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Stillbirth: What Ya Lose

Posted Jan 03 2010 3:42pm
Greetings, Guests and Regulars...

I've got it! I get it! Everything makes sense now! It's taken me...what...two-and-a-half years. But I think I'm there, finally.

Today I was slowly swimming laps at the community center pool, not unlike a gigantic manatee pursuing a floating head of cabbage. Of course, there isn't much to do while swimming except...well...swim. And watch wavy blue lines go by. And think.

It was during this prolongued bout of thinking and wavy-blue-line-watching that I realized with certainty what it actually MEANS to get knocked down, particularly in later stages of a pregnancy. I'm talking specifically about stillbirth: death of a creature big enough to create noticeable spasms of movement, make you look and feel like a fatso, and cause you to expel a "pee pellet" everytime you laugh or sneeze hard.

Now, I realize how absurd that sounds. Any old dumb-ass can look up "stillbirth" in the dictionary. The Center for Disease Control has a pretty sweet definition, which lumps stillbirth and miscarriage together:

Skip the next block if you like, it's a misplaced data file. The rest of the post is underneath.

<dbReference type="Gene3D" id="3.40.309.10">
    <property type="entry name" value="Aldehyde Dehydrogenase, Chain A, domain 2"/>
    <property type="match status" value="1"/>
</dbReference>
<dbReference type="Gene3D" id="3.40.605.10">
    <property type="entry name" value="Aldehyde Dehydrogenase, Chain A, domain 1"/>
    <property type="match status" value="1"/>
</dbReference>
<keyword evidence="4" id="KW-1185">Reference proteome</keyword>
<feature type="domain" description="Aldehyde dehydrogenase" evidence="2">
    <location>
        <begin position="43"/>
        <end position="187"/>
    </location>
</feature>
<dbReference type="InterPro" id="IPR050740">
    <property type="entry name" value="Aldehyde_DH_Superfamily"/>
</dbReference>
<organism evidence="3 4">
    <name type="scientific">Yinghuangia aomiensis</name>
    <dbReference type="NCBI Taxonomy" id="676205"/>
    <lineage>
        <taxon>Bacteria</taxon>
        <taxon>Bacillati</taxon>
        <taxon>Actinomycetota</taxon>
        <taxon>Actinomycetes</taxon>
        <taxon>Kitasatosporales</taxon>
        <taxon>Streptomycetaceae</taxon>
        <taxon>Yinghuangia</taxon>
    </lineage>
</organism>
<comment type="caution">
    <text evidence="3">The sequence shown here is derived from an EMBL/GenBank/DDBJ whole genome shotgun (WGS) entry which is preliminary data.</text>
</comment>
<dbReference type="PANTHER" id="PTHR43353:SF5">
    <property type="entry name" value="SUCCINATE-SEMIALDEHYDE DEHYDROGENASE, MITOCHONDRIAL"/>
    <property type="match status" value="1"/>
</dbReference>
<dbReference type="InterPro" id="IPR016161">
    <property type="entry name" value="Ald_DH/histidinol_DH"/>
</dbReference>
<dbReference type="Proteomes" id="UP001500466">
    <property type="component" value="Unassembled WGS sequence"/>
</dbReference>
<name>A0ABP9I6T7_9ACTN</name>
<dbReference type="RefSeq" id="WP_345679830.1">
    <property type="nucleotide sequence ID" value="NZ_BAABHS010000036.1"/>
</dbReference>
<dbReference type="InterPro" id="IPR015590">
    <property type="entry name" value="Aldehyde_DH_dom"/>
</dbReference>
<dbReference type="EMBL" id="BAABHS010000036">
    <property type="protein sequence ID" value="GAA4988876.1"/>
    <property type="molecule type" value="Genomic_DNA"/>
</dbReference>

"'Fetal death' means death prior to the complete expulsion or extraction from its mother of a product of human conception, irrespective of the duration of pregnancy and which is not an induced termination of pregnancy. The death is indicated by the fact that after such expulsion or extraction, the fetus does not breathe or show any other evidence of life, such as beating of the heart, pulsation of the umbilical cord, or definite movement of voluntary muscles."

Fair enough.

Yet, despite such scientifically graphic definitions, I never felt like I quite understood what it meant to lose a baby, or a fetus, or whatever - and why it was so sad, so baffling, so destructive to my psyche. All of my KuKd experiences have felt like a great big broom swooping down from the sky and smacking me and Kevin upside the face, leaving us standing there like dazed and confused imbiciles, stung and wondering what the hell had just happened.

I mean yeah, something died. I got that part. A fetus at four months. A blighted ovum - a ball of nothingness. A baby-like entity at 33 weeks. But what do you do, what or who are you supposed miss, when you happened to take a more measured and cautious (maybe old-fashioned?) approach to pregnancy, keeping excitement under wraps until the purported due date? Didn't personify the unborn fetus? Didn't find out the gender? Didn't think about names and spout them off to the world? Didn't blog about his/her gestational progress? Didn't get ultrasounds every month or whatever to watch it kick? Voted pro-choice, which I did and still do (there! I said it!)?